Unit 4 Brick Masonry - PowerPoint PPT Presentation

1 / 26
About This Presentation
Title:

Unit 4 Brick Masonry

Description:

This small unit size makes brickwork very flexible in adapting to small-scale geometries and patterns and gives a pleasing scale and texture to a brick wall or floor. – PowerPoint PPT presentation

Number of Views:594
Avg rating:3.0/5.0
Slides: 27
Provided by: TimJ7
Category:

less

Transcript and Presenter's Notes

Title: Unit 4 Brick Masonry


1
Unit 4 Brick Masonry

2
Unit 4 Brick Masonry
  • Part ? Illustrated Words and Concepts
  • Figure 4-1 Basic
    Vocabulary of Bricklaying

3
Unit 4 Brick Masonry
  • Part ? Illustrated Words and Concepts
  • Figure 4-2 The Procedure for
    Building Brick Walls
  • The procedure for building brick walls. This
    example is a single wythe of running bond.
  • (A)The construction of a brick wall begins with
    the laying of leads. The leads establish the wall
    planes and course heights
  • (B)The bricks between the leads are laid to a
    line, a heavy string stretched taut between line
    blocks at each lead
  • (C)When the entire wall is laid to the level of
    the top of the leads, a second set of leads is
    laid, and the entire process is repeated as many
    times as necessary

4
Unit 4 Brick Masonry
  • Part ? Illustrated Words and Concepts
  • Figure 4-3 A Reinforced Brick
    Load bearing Wall
  • A reinforced brick load bearing wall is
    built by installing steel reinforcing bars in a
    thickened collar joint, then fillingthe joint
    with Portland cement grout. The cleanout holes
    shown here are used in the high? lift method of
    grouting.

5
Unit 4 Brick Masonry
  • Part ? Passages Passage A
  • Brick Masonry
  • Masonry is the material of earth,
    taken from the earth and comfortably at home in
    foundations, pavings, and walls that grow
    directly from the earth. With modern techniques
    of reinforcing, however, masonry can rise many
    stories from the earth, and in the form of arches
    and vaults, masonry can take wing and fly across
    space.

6
Unit 4 Brick Masonry
  • Part ? Passages Passage A
  • The most ancient of our building
    techniques, masonry remains labor intensive,
    requiring the patient skills of experienced and
    meticulous artisans to achieve a satisfactory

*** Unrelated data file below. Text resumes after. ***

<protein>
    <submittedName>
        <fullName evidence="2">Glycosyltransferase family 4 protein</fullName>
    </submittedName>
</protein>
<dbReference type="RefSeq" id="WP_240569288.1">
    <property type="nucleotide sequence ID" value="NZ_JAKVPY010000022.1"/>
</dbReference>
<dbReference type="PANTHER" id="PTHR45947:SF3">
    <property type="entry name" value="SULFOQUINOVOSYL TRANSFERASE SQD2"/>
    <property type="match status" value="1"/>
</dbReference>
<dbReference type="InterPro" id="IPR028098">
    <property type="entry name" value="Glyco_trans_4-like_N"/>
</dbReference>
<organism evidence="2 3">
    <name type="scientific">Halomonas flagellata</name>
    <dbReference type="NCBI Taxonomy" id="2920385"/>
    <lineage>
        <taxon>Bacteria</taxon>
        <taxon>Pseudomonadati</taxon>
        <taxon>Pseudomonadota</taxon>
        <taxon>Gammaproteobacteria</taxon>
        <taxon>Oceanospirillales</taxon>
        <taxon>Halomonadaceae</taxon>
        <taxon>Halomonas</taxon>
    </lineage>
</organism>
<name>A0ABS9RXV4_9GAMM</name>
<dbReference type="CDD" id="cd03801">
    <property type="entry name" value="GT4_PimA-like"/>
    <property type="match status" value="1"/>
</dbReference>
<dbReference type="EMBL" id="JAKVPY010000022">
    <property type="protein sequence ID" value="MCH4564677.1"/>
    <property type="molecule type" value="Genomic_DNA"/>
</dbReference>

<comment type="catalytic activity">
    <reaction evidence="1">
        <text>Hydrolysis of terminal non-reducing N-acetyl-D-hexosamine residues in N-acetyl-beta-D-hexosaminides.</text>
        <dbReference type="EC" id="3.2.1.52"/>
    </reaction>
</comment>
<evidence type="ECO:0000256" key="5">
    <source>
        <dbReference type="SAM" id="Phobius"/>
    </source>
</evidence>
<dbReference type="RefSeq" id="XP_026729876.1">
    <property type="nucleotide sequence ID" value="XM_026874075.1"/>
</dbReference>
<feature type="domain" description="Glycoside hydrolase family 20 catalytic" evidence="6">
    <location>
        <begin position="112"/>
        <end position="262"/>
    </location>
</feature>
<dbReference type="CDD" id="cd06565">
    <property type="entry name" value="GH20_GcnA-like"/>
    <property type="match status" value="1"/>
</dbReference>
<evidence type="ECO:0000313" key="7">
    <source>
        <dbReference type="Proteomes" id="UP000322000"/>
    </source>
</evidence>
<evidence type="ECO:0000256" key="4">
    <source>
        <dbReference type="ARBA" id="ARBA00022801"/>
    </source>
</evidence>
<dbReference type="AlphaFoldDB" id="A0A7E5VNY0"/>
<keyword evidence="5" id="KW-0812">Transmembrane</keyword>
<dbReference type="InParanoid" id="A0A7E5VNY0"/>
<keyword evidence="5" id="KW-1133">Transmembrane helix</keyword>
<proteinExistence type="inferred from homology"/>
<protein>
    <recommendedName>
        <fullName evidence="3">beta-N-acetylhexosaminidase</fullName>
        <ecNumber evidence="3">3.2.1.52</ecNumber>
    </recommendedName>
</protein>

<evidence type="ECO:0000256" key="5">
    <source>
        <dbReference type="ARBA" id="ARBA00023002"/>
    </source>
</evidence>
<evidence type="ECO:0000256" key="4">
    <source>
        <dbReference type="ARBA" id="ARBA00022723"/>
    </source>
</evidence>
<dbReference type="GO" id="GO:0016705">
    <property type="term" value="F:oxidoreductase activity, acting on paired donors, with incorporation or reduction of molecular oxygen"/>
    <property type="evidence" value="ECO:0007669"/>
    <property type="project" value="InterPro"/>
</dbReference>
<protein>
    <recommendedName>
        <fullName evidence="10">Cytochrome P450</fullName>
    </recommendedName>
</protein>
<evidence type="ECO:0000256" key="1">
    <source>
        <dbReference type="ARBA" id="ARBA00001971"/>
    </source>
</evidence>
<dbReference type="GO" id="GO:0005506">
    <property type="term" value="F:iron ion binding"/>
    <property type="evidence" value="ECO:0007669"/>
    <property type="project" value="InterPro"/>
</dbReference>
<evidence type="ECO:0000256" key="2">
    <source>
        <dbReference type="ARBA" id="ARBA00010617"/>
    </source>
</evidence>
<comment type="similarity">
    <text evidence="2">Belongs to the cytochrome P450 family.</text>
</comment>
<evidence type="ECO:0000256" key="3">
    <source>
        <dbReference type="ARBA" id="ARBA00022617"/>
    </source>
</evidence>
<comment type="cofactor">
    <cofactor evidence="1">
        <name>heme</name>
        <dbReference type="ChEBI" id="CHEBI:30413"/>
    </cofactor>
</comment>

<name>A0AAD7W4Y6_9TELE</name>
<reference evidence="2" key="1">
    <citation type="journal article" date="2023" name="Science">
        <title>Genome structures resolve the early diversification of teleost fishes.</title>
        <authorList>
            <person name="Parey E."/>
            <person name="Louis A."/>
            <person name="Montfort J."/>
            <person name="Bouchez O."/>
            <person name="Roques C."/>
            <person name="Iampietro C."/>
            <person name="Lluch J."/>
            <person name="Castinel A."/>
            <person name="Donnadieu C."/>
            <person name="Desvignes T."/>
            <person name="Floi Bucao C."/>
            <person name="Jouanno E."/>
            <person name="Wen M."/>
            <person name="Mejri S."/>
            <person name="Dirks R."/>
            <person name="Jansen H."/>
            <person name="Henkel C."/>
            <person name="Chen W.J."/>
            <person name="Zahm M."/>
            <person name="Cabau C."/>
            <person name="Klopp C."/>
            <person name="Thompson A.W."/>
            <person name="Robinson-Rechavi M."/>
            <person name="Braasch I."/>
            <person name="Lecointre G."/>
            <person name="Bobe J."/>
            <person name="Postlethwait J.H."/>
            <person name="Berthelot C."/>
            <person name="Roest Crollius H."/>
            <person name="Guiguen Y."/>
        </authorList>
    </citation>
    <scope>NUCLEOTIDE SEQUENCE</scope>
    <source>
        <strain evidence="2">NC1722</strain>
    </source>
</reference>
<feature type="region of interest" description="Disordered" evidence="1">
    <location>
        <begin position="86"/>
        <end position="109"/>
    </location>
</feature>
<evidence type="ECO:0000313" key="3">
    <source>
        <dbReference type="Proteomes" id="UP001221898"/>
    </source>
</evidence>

result. It has kept pace with the times and
    remains highly competitive technically and
    economically with other systems of structure and
    enclosure, the more so because one mason can
    produce in one operation a completely finished,
    insulated, load bearing wall, ready for use.

7
Unit 4 Brick Masonry
  • Part ? Passages Passage A
  • Masonry is durable. The designer
    can select masonry materials that are scarcely
    affected by water, air, or fire, ones with
    brilliant colors that will not fade, ones that
    will stand up to heavy wear and abuse, and make
    from them a building that will last for
    generations.

8
Unit 4 Brick Masonry
  • Part ? Passages Passage A
  • Among the masonry materials, brick
    is special in two respects fire resistance and
    size. As a product of fire, it is the most
    resistant to building fires of any masonry unit.
    Its size may account for much of the love that
    many people instinctively feel for brick a
    traditional brick is shaped and dimensioned to
    fit the human hand. Hand sized bricks are less
    likely to crack during drying or firing than
    larger bricks, and they are easy for the mason to
    manipulate. This small unit size makes brickwork
    very flexible in adapting to small-scale
    geometries and patterns and gives a pleasing
    scale and texture to a brick wall or floor.

9
Unit 4 Brick Masonry
  • Part ? Passages Passage A
  • Laying Bricks
  • Figure 41 shows the basic
    vocabulary of bricklaying. Bricks are laid in the
    various positions for visual reasons, structural
    reasons, or both. The simplest brick wall is a
    single wythe of stretchers. For walls two or
    more wythes thick, headers are used to bond the
    wythes together into a structural unit. Rowlock
    courses are often used for caps on garden walls
    and for sloping sills under windows, although
    such caps and sills are not durable in severe
    climates. Architects frequently employ soldier
    courses for visual emphasis in such locations as
    window lintels or tops of walls.